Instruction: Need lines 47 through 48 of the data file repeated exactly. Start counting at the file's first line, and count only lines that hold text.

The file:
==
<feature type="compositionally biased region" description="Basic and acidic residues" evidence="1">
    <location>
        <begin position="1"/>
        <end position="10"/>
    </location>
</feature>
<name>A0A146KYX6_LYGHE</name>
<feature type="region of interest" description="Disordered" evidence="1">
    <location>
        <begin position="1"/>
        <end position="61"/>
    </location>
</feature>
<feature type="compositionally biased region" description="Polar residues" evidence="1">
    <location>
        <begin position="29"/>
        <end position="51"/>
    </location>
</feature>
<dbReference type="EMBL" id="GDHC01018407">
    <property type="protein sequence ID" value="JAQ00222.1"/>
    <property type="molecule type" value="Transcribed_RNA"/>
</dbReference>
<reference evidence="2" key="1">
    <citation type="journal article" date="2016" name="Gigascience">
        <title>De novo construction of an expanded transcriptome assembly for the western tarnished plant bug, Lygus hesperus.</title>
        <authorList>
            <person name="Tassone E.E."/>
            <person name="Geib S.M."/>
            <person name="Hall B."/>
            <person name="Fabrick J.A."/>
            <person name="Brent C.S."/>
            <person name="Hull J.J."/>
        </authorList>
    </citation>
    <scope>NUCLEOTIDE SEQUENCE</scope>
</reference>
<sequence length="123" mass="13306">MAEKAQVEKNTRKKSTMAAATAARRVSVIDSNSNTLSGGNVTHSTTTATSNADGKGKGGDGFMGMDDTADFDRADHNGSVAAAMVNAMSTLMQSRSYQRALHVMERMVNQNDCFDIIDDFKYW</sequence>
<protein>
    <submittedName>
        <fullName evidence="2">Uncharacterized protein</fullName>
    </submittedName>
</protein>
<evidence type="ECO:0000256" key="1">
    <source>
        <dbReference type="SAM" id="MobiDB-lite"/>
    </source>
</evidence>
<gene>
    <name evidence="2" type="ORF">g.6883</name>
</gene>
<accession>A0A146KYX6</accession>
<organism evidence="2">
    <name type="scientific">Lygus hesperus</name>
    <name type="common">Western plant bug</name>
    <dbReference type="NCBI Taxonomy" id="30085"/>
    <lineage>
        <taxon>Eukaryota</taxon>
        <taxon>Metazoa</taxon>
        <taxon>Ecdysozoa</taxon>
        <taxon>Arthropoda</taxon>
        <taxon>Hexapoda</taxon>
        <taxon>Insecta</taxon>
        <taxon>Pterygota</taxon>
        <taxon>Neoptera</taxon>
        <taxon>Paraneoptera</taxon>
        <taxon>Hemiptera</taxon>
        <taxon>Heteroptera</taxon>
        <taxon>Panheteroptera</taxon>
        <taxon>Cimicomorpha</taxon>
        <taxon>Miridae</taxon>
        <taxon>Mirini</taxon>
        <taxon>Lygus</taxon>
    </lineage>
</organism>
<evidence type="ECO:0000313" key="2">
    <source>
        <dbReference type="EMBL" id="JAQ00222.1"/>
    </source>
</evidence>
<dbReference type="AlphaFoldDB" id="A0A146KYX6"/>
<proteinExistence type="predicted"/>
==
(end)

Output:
    </source>
</evidence>